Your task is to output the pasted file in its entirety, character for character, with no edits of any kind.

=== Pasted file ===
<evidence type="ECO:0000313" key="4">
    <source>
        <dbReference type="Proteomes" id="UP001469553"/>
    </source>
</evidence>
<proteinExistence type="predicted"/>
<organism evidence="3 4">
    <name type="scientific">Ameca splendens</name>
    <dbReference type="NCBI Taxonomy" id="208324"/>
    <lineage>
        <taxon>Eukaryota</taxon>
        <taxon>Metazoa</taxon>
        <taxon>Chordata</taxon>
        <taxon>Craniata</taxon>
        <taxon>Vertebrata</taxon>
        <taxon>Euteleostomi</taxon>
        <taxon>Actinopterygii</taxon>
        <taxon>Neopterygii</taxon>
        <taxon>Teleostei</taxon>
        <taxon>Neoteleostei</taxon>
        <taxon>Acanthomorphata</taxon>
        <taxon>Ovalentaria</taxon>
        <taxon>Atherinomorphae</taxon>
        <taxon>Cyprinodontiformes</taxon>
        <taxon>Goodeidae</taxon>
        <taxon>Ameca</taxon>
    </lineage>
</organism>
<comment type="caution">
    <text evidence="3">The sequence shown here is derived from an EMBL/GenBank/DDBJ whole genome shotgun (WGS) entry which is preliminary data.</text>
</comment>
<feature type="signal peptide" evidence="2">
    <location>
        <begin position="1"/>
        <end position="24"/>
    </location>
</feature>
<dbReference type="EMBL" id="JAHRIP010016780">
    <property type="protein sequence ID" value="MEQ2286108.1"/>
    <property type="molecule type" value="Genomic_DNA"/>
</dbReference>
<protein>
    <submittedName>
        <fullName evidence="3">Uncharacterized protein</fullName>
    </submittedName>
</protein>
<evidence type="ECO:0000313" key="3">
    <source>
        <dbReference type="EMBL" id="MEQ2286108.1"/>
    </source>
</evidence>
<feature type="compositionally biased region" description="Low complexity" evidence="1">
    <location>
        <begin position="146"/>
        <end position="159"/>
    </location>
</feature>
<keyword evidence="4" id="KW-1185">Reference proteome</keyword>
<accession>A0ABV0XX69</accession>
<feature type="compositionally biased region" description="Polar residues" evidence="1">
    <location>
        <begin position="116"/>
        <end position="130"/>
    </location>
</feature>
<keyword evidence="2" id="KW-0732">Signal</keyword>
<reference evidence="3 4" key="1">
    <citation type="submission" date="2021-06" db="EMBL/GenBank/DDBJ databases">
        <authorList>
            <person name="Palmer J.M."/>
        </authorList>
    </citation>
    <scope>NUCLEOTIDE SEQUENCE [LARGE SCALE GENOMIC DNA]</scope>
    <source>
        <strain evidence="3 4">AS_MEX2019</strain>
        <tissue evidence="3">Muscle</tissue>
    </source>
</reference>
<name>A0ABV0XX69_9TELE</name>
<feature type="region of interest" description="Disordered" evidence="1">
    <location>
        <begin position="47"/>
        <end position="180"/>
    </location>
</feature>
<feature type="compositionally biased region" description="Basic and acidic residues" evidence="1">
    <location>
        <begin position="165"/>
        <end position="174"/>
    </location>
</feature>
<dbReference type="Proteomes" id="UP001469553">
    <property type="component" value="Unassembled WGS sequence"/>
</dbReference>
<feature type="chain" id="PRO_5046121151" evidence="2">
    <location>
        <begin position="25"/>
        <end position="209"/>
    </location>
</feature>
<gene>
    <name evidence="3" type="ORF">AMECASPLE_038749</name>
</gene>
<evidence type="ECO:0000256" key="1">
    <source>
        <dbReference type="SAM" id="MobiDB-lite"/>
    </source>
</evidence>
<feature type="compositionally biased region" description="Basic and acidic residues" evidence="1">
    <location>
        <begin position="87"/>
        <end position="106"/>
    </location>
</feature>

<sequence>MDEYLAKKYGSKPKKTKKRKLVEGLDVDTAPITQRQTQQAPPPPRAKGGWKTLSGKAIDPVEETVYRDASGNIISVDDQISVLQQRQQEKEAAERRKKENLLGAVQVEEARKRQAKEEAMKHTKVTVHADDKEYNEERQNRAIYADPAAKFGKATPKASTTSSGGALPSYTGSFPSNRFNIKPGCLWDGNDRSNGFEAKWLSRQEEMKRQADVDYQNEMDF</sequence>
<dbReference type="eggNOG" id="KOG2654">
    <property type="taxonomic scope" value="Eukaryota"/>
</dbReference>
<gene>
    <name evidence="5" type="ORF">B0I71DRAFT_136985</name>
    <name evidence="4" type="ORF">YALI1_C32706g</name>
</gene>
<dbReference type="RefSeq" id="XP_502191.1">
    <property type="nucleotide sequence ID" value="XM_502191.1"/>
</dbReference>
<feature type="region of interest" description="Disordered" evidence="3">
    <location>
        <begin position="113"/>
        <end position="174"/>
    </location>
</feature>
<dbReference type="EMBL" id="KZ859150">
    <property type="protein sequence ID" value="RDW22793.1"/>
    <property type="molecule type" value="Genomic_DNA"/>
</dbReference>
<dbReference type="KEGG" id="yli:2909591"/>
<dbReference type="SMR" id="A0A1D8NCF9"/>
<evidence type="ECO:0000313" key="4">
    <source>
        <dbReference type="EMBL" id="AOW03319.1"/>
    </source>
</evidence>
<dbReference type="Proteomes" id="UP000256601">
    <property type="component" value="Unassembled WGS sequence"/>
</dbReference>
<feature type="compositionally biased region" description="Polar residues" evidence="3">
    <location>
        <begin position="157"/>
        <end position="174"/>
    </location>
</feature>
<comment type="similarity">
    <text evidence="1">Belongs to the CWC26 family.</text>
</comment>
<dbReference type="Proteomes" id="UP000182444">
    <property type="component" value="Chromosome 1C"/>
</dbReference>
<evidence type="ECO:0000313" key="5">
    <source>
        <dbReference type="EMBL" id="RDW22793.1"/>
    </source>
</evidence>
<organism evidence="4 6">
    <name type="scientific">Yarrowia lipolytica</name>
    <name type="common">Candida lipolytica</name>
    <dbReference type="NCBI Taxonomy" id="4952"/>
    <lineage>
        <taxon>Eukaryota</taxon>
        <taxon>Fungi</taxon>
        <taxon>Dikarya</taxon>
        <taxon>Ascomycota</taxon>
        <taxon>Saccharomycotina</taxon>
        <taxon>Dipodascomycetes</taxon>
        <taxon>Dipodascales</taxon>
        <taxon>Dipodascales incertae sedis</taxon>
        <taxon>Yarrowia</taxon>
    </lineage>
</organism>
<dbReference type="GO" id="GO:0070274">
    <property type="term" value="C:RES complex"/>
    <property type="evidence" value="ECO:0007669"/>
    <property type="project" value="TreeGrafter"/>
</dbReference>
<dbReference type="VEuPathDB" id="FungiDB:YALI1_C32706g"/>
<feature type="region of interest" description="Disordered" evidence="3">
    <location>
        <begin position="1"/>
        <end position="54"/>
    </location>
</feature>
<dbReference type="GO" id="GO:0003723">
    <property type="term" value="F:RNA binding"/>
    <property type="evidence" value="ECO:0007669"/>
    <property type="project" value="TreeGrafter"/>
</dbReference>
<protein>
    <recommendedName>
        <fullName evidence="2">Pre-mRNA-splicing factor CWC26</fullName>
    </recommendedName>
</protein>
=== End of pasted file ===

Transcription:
<evidence type="ECO:0000313" key="4">
    <source>
        <dbReference type="Proteomes" id="UP001469553"/>
    </source>
</evidence>
<proteinExistence type="predicted"/>
<organism evidence="3 4">
    <name type="scientific">Ameca splendens</name>
    <dbReference type="NCBI Taxonomy" id="208324"/>
    <lineage>
        <taxon>Eukaryota</taxon>
        <taxon>Metazoa</taxon>
        <taxon>Chordata</taxon>
        <taxon>Craniata</taxon>
        <taxon>Vertebrata</taxon>
        <taxon>Euteleostomi</taxon>
        <taxon>Actinopterygii</taxon>
        <taxon>Neopterygii</taxon>
        <taxon>Teleostei</taxon>
        <taxon>Neoteleostei</taxon>
        <taxon>Acanthomorphata</taxon>
        <taxon>Ovalentaria</taxon>
        <taxon>Atherinomorphae</taxon>
        <taxon>Cyprinodontiformes</taxon>
        <taxon>Goodeidae</taxon>
        <taxon>Ameca</taxon>
    </lineage>
</organism>
<comment type="caution">
    <text evidence="3">The sequence shown here is derived from an EMBL/GenBank/DDBJ whole genome shotgun (WGS) entry which is preliminary data.</text>
</comment>
<feature type="signal peptide" evidence="2">
    <location>
        <begin position="1"/>
        <end position="24"/>
    </location>
</feature>
<dbReference type="EMBL" id="JAHRIP010016780">
    <property type="protein sequence ID" value="MEQ2286108.1"/>
    <property type="molecule type" value="Genomic_DNA"/>
</dbReference>
<protein>
    <submittedName>
        <fullName evidence="3">Uncharacterized protein</fullName>
    </submittedName>
</protein>
<evidence type="ECO:0000313" key="3">
    <source>
        <dbReference type="EMBL" id="MEQ2286108.1"/>
    </source>
</evidence>
<feature type="compositionally biased region" description="Low complexity" evidence="1">
    <location>
        <begin position="146"/>
        <end position="159"/>
    </location>
</feature>
<keyword evidence="4" id="KW-1185">Reference proteome</keyword>
<accession>A0ABV0XX69</accession>
<feature type="compositionally biased region" description="Polar residues" evidence="1">
    <location>
        <begin position="116"/>
        <end position="130"/>
    </location>
</feature>
<keyword evidence="2" id="KW-0732">Signal</keyword>
<reference evidence="3 4" key="1">
    <citation type="submission" date="2021-06" db="EMBL/GenBank/DDBJ databases">
        <authorList>
            <person name="Palmer J.M."/>
        </authorList>
    </citation>
    <scope>NUCLEOTIDE SEQUENCE [LARGE SCALE GENOMIC DNA]</scope>
    <source>
        <strain evidence="3 4">AS_MEX2019</strain>
        <tissue evidence="3">Muscle</tissue>
    </source>
</reference>
<name>A0ABV0XX69_9TELE</name>
<feature type="region of interest" description="Disordered" evidence="1">
    <location>
        <begin position="47"/>
        <end position="180"/>
    </location>
</feature>
<feature type="compositionally biased region" description="Basic and acidic residues" evidence="1">
    <location>
        <begin position="165"/>
        <end position="174"/>
    </location>
</feature>
<dbReference type="Proteomes" id="UP001469553">
    <property type="component" value="Unassembled WGS sequence"/>
</dbReference>
<feature type="chain" id="PRO_5046121151" evidence="2">
    <location>
        <begin position="25"/>
        <end position="209"/>
    </location>
</feature>
<gene>
    <name evidence="3" type="ORF">AMECASPLE_038749</name>
</gene>
<evidence type="ECO:0000256" key="1">
    <source>
        <dbReference type="SAM" id="MobiDB-lite"/>
    </source>
</evidence>
<feature type="compositionally biased region" description="Basic and acidic residues" evidence="1">
    <location>
        <begin position="87"/>
        <end position="106"/>
    </location>
</feature>

<sequence>MDEYLAKKYGSKPKKTKKRKLVEGLDVDTAPITQRQTQQAPPPPRAKGGWKTLSGKAIDPVEETVYRDASGNIISVDDQISVLQQRQQEKEAAERRKKENLLGAVQVEEARKRQAKEEAMKHTKVTVHADDKEYNEERQNRAIYADPAAKFGKATPKASTTSSGGALPSYTGSFPSNRFNIKPGCLWDGNDRSNGFEAKWLSRQEEMKRQADVDYQNEMDF</sequence>
<dbReference type="eggNOG" id="KOG2654">
    <property type="taxonomic scope" value="Eukaryota"/>
</dbReference>
<gene>
    <name evidence="5" type="ORF">B0I71DRAFT_136985</name>
    <name evidence="4" type="ORF">YALI1_C32706g</name>
</gene>
<dbReference type="RefSeq" id="XP_502191.1">
    <property type="nucleotide sequence ID" value="XM_502191.1"/>
</dbReference>
<feature type="region of interest" description="Disordered" evidence="3">
    <location>
        <begin position="113"/>
        <end position="174"/>
    </location>
</feature>
<dbReference type="EMBL" id="KZ859150">
    <property type="protein sequence ID" value="RDW22793.1"/>
    <property type="molecule type" value="Genomic_DNA"/>
</dbReference>
<dbReference type="KEGG" id="yli:2909591"/>
<dbReference type="SMR" id="A0A1D8NCF9"/>
<evidence type="ECO:0000313" key="4">
    <source>
        <dbReference type="EMBL" id="AOW03319.1"/>
    </source>
</evidence>
<dbReference type="Proteomes" id="UP000256601">
    <property type="component" value="Unassembled WGS sequence"/>
</dbReference>
<feature type="compositionally biased region" description="Polar residues" evidence="3">
    <location>
        <begin position="157"/>
        <end position="174"/>
    </location>
</feature>
<comment type="similarity">
    <text evidence="1">Belongs to the CWC26 family.</text>
</comment>
<dbReference type="Proteomes" id="UP000182444">
    <property type="component" value="Chromosome 1C"/>
</dbReference>
<evidence type="ECO:0000313" key="5">
    <source>
        <dbReference type="EMBL" id="RDW22793.1"/>
    </source>
</evidence>
<organism evidence="4 6">
    <name type="scientific">Yarrowia lipolytica</name>
    <name type="common">Candida lipolytica</name>
    <dbReference type="NCBI Taxonomy" id="4952"/>
    <lineage>
        <taxon>Eukaryota</taxon>
        <taxon>Fungi</taxon>
        <taxon>Dikarya</taxon>
        <taxon>Ascomycota</taxon>
        <taxon>Saccharomycotina</taxon>
        <taxon>Dipodascomycetes</taxon>
        <taxon>Dipodascales</taxon>
        <taxon>Dipodascales incertae sedis</taxon>
        <taxon>Yarrowia</taxon>
    </lineage>
</organism>
<dbReference type="GO" id="GO:0070274">
    <property type="term" value="C:RES complex"/>
    <property type="evidence" value="ECO:0007669"/>
    <property type="project" value="TreeGrafter"/>
</dbReference>
<dbReference type="VEuPathDB" id="FungiDB:YALI1_C32706g"/>
<feature type="region of interest" description="Disordered" evidence="3">
    <location>
        <begin position="1"/>
        <end position="54"/>
    </location>
</feature>
<dbReference type="GO" id="GO:0003723">
    <property type="term" value="F:RNA binding"/>
    <property type="evidence" value="ECO:0007669"/>
    <property type="project" value="TreeGrafter"/>
</dbReference>
<protein>
    <recommendedName>
        <fullName evidence="2">Pre-mRNA-splicing factor CWC26</fullName>
    </recommendedName>
</protein>